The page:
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Food as Medicine: An Introduction
April 12, 2014
By Dr. Beth Quintana, N.D.
Gearing up for the bustling farmer's market season here in the Pacific Northwest is a rite of spring. Not only is locally-grown food delicious, it's freshness offers a range of nutrients unrivaled by processed or packaged foods that have traveled a distance to get to your plate. In celebration of spring and the spectacular bounty it brings, I will be featuring an aspect of "food as medicine" each week in my blog post. Stay tuned for next week's focus on antioxidant-rich foods and how they can benefit you.
Hippocrates, the ancient Greek physician, is traditionally known as the father of medicine. Revered for his ethical standards of practice, he taught that the foremost principle of medicine must be to respect the healing force of nature within each living organism. Hippocrates considered illness a natural phenomenon and stressed, "Let food be thy medicine and medicine be thy food"–advice that, to this day, has not lost its validity.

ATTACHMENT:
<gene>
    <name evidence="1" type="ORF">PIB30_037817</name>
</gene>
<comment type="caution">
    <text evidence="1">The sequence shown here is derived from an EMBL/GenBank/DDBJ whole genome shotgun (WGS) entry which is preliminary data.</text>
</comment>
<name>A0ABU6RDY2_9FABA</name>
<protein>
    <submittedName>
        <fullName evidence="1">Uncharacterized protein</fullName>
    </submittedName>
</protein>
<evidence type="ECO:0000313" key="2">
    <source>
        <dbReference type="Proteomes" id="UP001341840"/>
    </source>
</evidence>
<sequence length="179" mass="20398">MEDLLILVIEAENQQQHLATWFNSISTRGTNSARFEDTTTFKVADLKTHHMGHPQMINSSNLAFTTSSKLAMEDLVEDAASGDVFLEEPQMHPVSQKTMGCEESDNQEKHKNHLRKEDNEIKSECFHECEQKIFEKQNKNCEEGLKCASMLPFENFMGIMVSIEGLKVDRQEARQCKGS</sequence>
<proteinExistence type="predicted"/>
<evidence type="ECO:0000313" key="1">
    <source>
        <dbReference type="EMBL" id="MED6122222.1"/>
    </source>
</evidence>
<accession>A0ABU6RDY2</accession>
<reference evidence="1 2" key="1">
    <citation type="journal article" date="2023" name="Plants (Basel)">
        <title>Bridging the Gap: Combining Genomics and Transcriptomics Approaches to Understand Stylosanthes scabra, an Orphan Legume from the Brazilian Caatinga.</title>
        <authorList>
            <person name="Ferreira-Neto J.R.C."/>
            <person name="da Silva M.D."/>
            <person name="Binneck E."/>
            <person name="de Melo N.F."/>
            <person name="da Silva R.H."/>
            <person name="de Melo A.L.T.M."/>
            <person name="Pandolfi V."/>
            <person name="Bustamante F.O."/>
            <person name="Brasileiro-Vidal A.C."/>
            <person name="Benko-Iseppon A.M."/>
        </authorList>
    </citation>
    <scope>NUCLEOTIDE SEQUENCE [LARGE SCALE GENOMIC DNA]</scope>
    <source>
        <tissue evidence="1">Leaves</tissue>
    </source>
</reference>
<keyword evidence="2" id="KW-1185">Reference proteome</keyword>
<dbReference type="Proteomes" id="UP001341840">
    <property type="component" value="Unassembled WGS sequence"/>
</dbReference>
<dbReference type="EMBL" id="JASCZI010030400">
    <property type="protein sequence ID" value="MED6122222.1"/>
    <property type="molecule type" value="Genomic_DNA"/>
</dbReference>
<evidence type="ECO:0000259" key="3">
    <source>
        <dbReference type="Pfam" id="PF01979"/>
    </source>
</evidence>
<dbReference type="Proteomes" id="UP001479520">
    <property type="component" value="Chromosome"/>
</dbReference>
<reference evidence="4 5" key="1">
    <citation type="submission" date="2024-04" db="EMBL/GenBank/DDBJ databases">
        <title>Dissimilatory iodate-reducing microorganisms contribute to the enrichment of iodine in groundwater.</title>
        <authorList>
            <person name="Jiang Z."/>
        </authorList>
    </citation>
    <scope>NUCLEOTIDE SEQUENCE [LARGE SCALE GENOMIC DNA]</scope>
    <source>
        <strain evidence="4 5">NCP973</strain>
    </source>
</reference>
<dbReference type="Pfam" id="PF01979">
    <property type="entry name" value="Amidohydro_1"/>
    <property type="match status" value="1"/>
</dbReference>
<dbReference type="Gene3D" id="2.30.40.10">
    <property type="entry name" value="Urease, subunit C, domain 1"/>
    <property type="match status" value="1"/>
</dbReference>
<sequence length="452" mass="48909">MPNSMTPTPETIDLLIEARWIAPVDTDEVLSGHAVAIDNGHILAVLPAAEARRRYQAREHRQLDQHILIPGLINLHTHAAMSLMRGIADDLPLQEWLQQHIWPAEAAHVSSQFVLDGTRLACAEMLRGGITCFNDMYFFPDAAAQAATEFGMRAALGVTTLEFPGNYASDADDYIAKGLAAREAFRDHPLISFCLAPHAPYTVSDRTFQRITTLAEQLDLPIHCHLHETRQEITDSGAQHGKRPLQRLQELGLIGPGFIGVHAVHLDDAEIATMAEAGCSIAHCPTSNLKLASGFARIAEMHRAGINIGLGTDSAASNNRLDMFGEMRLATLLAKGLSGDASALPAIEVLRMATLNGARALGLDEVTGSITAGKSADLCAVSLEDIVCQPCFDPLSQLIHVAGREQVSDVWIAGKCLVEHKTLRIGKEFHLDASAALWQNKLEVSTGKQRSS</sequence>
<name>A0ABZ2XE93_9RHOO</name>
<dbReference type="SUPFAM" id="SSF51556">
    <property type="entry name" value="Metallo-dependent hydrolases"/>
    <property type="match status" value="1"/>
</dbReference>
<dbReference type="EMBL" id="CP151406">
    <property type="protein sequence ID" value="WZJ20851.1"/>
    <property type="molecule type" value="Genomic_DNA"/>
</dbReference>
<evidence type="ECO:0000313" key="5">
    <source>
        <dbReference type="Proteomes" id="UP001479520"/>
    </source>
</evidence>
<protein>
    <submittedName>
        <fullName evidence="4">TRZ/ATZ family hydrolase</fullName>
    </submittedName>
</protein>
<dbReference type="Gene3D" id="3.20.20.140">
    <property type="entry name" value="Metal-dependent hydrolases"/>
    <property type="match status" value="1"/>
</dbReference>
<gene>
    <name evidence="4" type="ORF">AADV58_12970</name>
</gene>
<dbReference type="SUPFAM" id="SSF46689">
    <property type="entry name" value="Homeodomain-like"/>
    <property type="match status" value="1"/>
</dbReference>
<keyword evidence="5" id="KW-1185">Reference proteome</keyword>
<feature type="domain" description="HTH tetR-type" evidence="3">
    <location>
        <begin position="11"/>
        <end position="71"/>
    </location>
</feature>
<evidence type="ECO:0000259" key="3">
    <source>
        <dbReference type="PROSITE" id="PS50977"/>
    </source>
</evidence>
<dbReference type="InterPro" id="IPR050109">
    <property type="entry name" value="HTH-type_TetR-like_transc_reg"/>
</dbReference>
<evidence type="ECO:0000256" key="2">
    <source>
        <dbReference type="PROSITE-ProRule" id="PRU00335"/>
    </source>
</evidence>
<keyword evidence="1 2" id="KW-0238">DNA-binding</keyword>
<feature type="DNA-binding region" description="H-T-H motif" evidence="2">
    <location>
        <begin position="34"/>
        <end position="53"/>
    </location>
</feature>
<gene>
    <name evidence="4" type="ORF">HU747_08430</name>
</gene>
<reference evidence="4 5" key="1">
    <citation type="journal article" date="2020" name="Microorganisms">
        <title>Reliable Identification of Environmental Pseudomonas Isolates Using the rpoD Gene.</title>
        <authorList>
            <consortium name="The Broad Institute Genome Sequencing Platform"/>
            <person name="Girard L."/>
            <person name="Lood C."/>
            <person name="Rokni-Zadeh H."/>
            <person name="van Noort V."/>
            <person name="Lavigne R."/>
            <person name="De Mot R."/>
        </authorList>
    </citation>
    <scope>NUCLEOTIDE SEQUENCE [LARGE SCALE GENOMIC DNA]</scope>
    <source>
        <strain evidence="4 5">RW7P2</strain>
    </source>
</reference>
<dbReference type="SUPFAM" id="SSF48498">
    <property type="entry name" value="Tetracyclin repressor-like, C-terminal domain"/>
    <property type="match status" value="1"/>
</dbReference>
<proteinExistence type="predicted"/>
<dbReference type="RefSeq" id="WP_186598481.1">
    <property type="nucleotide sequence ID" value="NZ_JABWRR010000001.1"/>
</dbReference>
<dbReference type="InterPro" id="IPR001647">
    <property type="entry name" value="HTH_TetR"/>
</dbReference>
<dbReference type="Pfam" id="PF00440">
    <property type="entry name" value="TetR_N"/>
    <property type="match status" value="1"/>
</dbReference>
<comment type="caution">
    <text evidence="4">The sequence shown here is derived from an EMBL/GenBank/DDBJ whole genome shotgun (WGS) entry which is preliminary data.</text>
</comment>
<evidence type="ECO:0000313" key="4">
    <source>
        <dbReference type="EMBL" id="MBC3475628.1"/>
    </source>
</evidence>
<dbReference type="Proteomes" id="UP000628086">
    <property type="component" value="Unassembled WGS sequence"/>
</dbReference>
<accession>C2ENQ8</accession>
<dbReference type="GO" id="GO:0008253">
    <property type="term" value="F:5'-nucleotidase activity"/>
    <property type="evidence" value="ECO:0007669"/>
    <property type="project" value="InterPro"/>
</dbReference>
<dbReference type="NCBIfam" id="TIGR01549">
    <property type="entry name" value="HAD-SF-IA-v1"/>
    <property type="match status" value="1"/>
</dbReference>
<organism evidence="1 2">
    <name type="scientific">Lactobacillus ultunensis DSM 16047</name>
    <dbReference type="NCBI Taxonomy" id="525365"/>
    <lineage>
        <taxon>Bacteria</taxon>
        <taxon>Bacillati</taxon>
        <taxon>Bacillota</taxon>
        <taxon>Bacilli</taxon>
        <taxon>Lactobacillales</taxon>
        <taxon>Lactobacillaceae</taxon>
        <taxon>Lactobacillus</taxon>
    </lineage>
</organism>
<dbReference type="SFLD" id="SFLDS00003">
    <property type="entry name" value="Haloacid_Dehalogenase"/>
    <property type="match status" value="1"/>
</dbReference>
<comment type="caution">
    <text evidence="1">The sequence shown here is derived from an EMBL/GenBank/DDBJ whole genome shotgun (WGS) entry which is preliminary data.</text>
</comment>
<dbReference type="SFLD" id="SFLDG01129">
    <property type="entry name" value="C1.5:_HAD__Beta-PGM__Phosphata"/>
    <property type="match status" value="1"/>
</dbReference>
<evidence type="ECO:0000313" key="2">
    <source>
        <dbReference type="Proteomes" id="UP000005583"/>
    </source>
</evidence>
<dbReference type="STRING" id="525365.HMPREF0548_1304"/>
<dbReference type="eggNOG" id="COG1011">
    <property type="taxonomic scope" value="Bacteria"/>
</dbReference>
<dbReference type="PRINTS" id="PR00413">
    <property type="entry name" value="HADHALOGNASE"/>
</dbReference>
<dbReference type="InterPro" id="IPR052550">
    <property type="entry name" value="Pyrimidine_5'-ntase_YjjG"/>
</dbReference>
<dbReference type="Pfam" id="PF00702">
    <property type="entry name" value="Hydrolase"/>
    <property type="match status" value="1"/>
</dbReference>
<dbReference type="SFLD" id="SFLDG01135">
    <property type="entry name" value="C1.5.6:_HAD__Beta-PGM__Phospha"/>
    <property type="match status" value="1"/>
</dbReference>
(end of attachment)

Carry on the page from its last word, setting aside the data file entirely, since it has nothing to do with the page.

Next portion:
In the days before medicine, food WAS medicine. However, with the infiltration of healthcare by technology, Big Pharma, and corporate interest, simpler methods of management have been deemphasized. We need to get back to the basics, people. Like Michael Pollan says in his book, In Defense of Food, “Eat food. Not too much. Mostly plants.”
Fresh is always best when it is in season since fresh produce retains its flavor and nutritional value, and it is the whole foods rather than isolated nutrients that provide the most protective effect to the body. The food you eat greatly determines the strength of defense in your body, so eat like your health depends on it. Because it does.
Here’s an example of produce that is fresh and available now in the Pacific Northwest: